A massive whirling dust storm on the surface of Mars, as seen captured by the Mars Reconnaissance Orbiter. (c) NASA/JPL-Caltech/UA

A massive whirling dust storm on the surface of Mars, as seen captured by the Mars Reconnaissance Orbiter. The extreme pressure swings experienced during a day-night cycle on the planet might drive the formation of such dust twisters. (c) NASA/JPL-Caltech/UA

Though a barren, life-intimidating landscape,  Mars still has the most resembling weather to Earth compared to the other planets in our solar system. Recent measurements beamed by the Curiosity rover, which touched down on the martian surface a few weeks ago, have confirmed the scientists’ theories of extreme pressure swings. According to observations, pressure variations can be 100 times greater than those on Earth, and could potentially be the primary factor driving the massive dust storms on Mars.

Over the last 35 years, a total of four NASA probes have reached the Martian surface and returned weather data, however Curiosity is the only one to land in an “action center” – in the equator. Previous measurements have shown that the Martian atmosphere is subjected to significant temperature and pressure swings. The atmospheric temperature near the surface of Mars generally varies by more than 100 degrees Fahrenheit between day and night because of the overall thinner Martian atmosphere and lack of oceans and their moderating influence. However, this is the first time that such a huge pressure swing is encountered, although it was expected.

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“The exciting new result from Curiosity is a regular and truly enormous swing in atmospheric pressure through each day. Measurements on Earth show a daily swing in pressure of only about one-tenth of 1 percent of the mean pressure, whereas Curiosity is measuring swings of almost 10 percent of the daily average pressure. We observe such a relative pressure change on Earth only with the passage of an extremely strong hurricane. At the Curiosity site on Mars, this enormous pressure swing occurs regularly every day,” said   Kevin Hamilton, a pioneer in the area of computer modeling of the Martian atmosphere, and Director of UH Manoa’s International Pacific Research Center.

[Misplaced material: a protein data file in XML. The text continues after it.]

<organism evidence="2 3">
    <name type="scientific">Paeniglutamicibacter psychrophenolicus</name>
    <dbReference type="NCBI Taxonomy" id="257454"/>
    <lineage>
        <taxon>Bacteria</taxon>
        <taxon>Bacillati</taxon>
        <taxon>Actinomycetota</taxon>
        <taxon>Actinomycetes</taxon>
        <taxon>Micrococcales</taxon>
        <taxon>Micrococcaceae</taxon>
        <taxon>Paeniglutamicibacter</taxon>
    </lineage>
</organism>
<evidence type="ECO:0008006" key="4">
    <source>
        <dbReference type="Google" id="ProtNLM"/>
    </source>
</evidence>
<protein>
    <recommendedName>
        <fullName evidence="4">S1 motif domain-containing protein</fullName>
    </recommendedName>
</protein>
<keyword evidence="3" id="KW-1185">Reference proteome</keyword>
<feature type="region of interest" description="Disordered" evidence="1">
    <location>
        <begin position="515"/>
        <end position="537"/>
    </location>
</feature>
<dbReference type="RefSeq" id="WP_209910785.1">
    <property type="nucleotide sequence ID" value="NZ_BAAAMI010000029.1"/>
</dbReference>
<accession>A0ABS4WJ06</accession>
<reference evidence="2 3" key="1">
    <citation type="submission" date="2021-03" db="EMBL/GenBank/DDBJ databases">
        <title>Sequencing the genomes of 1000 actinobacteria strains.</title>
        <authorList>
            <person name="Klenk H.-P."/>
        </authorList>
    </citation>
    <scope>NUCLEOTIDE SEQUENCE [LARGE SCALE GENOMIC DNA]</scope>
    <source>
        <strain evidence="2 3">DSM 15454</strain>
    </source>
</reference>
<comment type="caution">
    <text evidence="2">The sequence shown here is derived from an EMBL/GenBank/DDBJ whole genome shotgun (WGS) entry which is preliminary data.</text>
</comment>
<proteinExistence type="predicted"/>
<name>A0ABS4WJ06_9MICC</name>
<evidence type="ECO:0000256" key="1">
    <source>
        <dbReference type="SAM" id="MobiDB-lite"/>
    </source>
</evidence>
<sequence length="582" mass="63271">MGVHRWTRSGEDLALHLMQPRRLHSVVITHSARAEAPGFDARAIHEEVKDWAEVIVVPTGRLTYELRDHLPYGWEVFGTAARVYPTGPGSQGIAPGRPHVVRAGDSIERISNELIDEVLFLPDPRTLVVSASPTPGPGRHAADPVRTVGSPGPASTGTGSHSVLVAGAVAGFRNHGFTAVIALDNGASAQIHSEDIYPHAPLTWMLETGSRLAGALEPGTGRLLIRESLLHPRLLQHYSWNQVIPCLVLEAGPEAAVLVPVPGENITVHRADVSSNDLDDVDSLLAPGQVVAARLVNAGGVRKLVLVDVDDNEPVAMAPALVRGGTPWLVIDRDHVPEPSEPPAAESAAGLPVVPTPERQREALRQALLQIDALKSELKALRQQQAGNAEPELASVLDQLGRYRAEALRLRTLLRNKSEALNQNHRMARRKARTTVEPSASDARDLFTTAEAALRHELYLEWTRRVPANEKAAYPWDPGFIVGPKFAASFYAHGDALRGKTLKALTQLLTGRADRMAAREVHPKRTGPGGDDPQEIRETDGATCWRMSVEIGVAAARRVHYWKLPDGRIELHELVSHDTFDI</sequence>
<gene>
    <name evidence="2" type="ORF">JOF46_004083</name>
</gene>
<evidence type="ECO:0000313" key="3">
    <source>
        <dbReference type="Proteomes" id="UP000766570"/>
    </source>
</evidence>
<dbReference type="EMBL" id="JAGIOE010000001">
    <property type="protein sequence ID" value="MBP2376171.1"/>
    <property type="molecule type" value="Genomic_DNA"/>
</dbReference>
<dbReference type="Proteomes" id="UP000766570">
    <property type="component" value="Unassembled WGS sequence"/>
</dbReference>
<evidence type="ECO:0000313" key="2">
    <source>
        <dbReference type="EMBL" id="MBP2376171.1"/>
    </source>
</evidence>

Hamilton theorized back in the 1980s, and later backed up his findings with a computer model, that particularly in two action centers on Mars, coupled with a resonance with the martian day-night cycle, that the pressure swings there should exceed 8 percent of the mean pressure. Pretty close to the actual measured data fed back by Curiosity.

According to Hamilton, these severe pressure variations could provide an answer to a mystery that has been puzzling scientists for quite some time now – how do the massive dust storms on the surface of the red planet form?  Because of these pressure ‘mood’ swings,  winds become sufficiently strong to lift enough dust from the surface to create the remarkable global dust storms seen every few years on that planet.